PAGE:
Islamabad: Benazir Bhutto’s son Bilawal has struck a chord with Pakistan’s young Internet users but may take longer to win over his slain mother’s impoverished rural supporters, analysts and net-surfers say.
The 19-year-old, whose mother and grandfather were famed for their rhetorical skills during their terms in power, chose the social networking site Facebook on Monday to make his biggest public statement yet since her killing.
In a message on Facebook -- where he has attracted more than 1,200 “friends” -- he admitted that he was “not a born leader” despite having taken on the leadership of Bhutto’s party just three days after her death.
“I’m merely a student. I do the things that students do, like make mistakes, eat junk food, watch Buffy (a reference to a US television series) but most importantly of all... learn,” he said.
After his first news conference as party chairman at the weekend, during which his father intervened to stop questions, he showed a preference for the relative safety of the Internet for his next contact with the world.
This shows that the Oxford University student has much to learn about the bloody circus of Pakistani politics -- something that he admits, analyst Hasan Askari said.
“It demonstrates an element of humility and the recognition this young undergraduate has his own limits,” Askari, a former head of political science at Lahore’s Punjab University, told AFP.
A political novice, the heir to the Bhutto dynasty was crowned head of his mother’s opposition party on Sunday but will remain a ceremonial chief until he finishes his degree in 2010.
In the meantime his father Asif Ali Zardari will run the party’s affairs, including in the run-up to an election which has been thrown into chaos by Bhutto’s killing at a political rally a week ago.
Yet Internet users say the history student has shown the family knack for populism, with at least 12 fan sites springing up on Facebook, including a group called: “Let’s not assassinate Bilawal Bhutto because he’s hot, ok?”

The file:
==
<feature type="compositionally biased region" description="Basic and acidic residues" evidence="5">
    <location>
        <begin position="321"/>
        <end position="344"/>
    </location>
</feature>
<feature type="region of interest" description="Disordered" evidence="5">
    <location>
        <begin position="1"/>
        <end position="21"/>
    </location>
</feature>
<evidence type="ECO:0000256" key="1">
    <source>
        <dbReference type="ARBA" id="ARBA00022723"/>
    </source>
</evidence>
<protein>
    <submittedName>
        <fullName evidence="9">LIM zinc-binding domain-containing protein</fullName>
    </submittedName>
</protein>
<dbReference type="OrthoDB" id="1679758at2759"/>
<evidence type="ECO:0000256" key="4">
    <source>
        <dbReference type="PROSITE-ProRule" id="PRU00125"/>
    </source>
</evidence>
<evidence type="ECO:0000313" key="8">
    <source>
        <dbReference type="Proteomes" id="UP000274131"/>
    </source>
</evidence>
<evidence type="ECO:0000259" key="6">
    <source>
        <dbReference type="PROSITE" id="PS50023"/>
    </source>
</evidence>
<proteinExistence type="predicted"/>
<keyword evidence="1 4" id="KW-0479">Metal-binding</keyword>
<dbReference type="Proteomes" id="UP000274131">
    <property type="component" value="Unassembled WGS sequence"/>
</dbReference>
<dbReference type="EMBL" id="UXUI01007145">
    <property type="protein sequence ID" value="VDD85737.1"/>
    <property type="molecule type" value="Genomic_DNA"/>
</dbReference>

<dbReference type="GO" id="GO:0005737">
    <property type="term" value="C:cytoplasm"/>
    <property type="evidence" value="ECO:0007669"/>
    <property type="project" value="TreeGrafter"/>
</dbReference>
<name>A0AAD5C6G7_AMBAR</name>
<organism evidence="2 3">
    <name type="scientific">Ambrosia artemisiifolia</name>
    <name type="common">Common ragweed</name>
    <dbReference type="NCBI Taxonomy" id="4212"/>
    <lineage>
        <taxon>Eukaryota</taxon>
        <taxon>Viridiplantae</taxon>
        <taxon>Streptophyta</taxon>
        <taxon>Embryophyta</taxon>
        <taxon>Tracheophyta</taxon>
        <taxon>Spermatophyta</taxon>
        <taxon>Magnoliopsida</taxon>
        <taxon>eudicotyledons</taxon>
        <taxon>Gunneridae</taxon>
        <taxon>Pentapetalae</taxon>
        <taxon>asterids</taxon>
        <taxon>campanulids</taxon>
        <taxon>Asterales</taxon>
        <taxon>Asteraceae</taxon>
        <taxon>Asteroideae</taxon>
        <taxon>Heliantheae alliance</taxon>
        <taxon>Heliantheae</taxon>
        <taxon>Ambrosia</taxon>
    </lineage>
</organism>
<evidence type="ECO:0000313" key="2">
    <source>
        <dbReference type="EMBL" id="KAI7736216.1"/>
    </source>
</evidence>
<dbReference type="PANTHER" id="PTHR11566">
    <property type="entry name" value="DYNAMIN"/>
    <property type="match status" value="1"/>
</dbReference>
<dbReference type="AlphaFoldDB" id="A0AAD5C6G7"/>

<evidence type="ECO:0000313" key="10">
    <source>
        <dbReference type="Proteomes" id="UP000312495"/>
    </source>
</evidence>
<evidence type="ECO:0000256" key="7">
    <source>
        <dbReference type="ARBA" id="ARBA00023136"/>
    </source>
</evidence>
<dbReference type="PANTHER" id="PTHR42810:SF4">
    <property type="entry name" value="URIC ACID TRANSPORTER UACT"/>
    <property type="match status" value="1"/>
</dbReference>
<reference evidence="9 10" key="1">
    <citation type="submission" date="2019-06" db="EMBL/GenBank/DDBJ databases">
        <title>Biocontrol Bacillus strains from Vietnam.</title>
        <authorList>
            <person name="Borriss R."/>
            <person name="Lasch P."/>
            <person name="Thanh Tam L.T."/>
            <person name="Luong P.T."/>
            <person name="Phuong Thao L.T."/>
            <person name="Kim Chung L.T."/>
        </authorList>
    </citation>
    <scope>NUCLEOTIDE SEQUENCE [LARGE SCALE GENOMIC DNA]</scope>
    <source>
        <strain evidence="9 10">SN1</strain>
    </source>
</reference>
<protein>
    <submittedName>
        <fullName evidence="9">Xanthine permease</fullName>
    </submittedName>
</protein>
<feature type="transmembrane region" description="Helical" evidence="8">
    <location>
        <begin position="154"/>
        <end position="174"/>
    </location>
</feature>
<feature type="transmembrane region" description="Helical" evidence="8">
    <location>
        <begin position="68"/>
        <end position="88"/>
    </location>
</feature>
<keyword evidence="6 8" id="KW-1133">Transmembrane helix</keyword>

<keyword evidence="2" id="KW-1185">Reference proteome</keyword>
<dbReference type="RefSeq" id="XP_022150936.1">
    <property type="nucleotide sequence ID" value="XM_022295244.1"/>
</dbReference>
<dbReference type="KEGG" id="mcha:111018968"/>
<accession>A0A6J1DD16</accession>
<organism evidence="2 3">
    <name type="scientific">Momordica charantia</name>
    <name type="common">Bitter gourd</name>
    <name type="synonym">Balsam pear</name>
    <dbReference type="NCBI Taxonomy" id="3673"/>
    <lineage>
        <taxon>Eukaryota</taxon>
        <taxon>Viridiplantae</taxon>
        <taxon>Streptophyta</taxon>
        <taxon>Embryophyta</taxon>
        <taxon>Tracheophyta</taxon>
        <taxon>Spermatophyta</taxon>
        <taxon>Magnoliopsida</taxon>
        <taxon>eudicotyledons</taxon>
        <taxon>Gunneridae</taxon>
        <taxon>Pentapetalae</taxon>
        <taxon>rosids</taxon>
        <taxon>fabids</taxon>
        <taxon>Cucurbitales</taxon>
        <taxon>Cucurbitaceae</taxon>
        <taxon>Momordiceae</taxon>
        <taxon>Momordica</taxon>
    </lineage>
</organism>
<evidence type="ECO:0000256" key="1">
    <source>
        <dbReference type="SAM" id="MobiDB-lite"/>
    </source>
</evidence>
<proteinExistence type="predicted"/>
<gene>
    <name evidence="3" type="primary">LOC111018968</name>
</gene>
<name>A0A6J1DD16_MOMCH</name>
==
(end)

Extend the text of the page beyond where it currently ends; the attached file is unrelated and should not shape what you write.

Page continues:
“Bilawal Go Ahead All Young Generation is Wid (with) u,” wrote one user on the Bilawal Bhutto Zardari group, one of the most popular.
“Being a young, Internet-using Pakistani, Bilawal’s efforts need to be appreciated as it is a growing medium and a very effective mode of reaching the masses,” Karachi-based student and Facebooker Akbar Khan told AFP.
With service providers saying that up to 10 million of Pakistan’s youthful 160 million population are online, a figure that is growing fast, he said Bhutto Zardari was using the correct medium.
But Khan said he thought this could alienate the still impoverished rural areas of Pakistan, especially southern Sindh province, where the Bhuttos draw their most fervent support from people working on their extensive landholdings.
Benazir Bhutto and her father Zulfiqar Ali Bhutto, a former premier who was executed in 1979, used fiery public speeches to stir up support for the nominally pro-working class Pakistan People’s Party.
“Using a combination of the latest technology and old orthodox means of communicating directly with the public in the form of speeches and seminars can be the key to success for Bilawal,” he said.
Another Pakistani Facebooker, Islamabad researcher Minhaj ul Haque, disagreed.
“The message from Bilawal is balanced, promising and in fact quite mature -- I wonder if he wrote it. Bilawal has prepared his message with emotive appeal and is certainly going to touch many hearts,” he told AFP.
“I have seen Internet cafes in small towns in Pakistan and young people, mostly boys are using it,” he said, adding that the cafes were equipped with word processors in the local languages of Urdu and Sindhi.
In the meantime, the young Bhutto has faced his first Internet backlash.
A photograph on a friend’s Facebook page shows him wearing devil horns and fiendish make-up as fancy dress -- while another group on the site has called itself: “Bilawal Bhutto Zardari? Where’d he come from?”